As for all of the other testing we had planned, we have pushed it back. Jake was supposed to go this week to have his airway scoped and have part of his autism testing. Recently Cincinnati Children's has been hit hard with the flu. One of the nurses told me the week we spoke, they had 250 confirmed cases. His strider has not been noticeable so they were comfortable pushing the scope until late spring, after flu season. The autism also isn't testing we need right away. Even if it comes back that he has it, it won't change anything. He is already getting outpatient speech and OT. It will open doors for opportunities in school and help qualify him for services later on so we do still want to have it done but it can also wait until after flu season. There is no reason to expose him to the flu which could be deadly, for tests that we can do later on. So looks like we will be heading up to Cincinnati around May.

Now that things have calmed down with Jake, it looks like Aidan may need surgery (Yes, you read that correctly). We can't get a break lol. It is nothing major but he is most likely going to need his tonsils out. We have always been told his tonsils were huge but it wasn't something we had to deal with right away especially with all we were going through with Jake. Every time Aidan gets sick his tonsils are so big they press on his uvula. He also has a major gag reflex because of it, they can't even do x-rays at the dentist without him gagging so bad he almost throws up. We are going on Monday to meet with the ENT and see what they have to say about it, I am pretty sure he will tell us it is time. Hopefully that can wait until this summer as well so he doesn't have to miss school. I know it is nowhere near the same as the surgeries we have gone through with Jake but I am still nervous. It is never easy to hand your child over to be put under anesthesia and I don't want to see him in pain.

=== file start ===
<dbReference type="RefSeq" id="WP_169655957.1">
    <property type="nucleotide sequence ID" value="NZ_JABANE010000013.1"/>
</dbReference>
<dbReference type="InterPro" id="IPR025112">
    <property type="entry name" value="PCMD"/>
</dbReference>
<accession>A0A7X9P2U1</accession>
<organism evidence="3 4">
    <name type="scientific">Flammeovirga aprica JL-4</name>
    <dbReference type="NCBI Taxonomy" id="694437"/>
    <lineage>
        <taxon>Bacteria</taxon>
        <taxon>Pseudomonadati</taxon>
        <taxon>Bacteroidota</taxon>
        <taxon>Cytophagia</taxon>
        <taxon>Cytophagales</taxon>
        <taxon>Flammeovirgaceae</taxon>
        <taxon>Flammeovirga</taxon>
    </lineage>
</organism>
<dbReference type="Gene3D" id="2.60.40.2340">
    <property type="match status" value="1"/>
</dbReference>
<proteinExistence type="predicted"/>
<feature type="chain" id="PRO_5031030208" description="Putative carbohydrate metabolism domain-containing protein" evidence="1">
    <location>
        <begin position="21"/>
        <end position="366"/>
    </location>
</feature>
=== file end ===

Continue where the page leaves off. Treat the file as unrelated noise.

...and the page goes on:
Please keep both of my awesome little guys in your prayers.